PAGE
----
Africa News Roundup: Traore Returns to Mali, Constituent Assembly Meets in Somalia, Senegal Boosts Electricity, and More

Mali’s interim President Dioncounda Traore returned home yesterday from France, after a two-month recuperation.

In Somalia, the National Constituent Assembly “began a marathon-nine-day meeting on Wednesday to debate on a provisional constitution, before final ratification by a national referendum.” This is a critical step in the transition process, though it comes behind schedule.

AP on evictions in the Makoko area of Lagos, Nigeria:

Makoko is a sprawling community of bamboo homes and shacks built out of driftwood, close to the University of Lagos campus and visible to daily traffic that plies the Third Mainland Bridge, the link from the mainland to the city’s islands. Those living in Makoko subsist largely as fishermen and workers in nearby saw mills, cutting up water-logged timber that’s floated into the city daily. Some work jobs outside of the slum as gate guards and in other industries, though most live almost entirely within its watery boundaries.

The people of Makoko have created their own life independent from the state, with its own schools and clinics, however ill-equipped. Commerce goes on in its creek alleyways as women sell sizzling dishes and goods from canoes. Others sell videos and telephone airtime cards from the shacks just above the waterline, where a maze of wooden planks connects the homes.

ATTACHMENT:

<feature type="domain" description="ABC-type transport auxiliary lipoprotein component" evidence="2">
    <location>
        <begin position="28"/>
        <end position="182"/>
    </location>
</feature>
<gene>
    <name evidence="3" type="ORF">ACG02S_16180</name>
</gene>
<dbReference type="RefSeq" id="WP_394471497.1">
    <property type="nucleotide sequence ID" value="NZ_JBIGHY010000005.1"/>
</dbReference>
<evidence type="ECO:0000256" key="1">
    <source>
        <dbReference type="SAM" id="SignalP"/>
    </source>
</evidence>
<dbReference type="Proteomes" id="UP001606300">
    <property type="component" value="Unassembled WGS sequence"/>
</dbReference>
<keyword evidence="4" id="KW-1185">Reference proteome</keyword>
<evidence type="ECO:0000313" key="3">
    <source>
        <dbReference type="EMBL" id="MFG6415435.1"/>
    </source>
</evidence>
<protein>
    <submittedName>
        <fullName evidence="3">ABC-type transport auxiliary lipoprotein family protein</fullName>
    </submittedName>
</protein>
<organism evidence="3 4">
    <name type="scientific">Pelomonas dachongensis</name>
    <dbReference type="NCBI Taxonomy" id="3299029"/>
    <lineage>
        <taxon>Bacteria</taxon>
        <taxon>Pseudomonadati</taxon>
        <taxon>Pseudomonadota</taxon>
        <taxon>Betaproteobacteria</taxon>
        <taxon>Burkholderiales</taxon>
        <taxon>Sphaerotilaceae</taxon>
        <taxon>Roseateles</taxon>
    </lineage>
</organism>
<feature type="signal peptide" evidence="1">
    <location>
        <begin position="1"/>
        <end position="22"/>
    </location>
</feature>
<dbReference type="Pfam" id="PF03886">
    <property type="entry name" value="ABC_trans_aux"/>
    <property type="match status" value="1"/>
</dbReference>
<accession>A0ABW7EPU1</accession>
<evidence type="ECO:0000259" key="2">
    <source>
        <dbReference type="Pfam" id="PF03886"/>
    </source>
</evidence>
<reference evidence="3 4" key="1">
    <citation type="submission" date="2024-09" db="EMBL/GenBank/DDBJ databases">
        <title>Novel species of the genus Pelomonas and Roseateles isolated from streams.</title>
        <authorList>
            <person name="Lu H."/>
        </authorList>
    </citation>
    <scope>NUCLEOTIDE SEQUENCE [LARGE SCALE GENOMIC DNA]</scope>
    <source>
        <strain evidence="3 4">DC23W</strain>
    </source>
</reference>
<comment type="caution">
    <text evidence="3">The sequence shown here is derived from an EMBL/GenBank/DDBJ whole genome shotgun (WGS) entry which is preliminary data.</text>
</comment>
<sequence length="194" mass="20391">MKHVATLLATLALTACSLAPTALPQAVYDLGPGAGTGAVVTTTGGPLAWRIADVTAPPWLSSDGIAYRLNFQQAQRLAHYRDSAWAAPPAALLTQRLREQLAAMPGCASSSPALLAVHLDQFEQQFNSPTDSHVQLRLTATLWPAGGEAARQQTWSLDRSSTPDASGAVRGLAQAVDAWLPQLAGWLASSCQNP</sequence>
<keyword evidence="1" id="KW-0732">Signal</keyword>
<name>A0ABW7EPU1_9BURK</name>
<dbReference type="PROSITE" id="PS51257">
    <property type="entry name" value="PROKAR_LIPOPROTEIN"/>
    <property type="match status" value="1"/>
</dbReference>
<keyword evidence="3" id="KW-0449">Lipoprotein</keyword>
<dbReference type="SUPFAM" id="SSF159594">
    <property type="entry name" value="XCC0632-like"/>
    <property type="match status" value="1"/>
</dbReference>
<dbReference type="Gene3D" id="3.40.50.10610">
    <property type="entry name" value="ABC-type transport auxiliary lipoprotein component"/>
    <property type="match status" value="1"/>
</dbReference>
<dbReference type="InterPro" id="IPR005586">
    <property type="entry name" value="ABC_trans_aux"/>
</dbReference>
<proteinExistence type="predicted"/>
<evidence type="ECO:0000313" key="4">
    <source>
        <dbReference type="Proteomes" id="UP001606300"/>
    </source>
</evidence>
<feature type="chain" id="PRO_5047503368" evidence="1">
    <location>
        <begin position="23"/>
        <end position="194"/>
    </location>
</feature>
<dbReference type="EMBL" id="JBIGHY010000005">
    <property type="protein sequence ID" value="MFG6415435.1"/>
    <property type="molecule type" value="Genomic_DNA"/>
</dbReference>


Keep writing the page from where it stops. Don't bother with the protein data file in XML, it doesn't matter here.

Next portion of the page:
Senegal has received an $85 million loan to help boost electricity.

The Guardian: “Burkina Faso’s School for Shepherds Thrives”

Kenyan presidential candidates Uhuru Kenyatta and William Ruto, even if one of them is elected in March 2013, would still have to stand trial at the International Criminal Court, where they face charges of fomenting post-electoral violence in 2007-2008.

After a strike that cost twelve production days, work has resumed at First Quantum’s Guelb Moghrein mine.

What else is going on?

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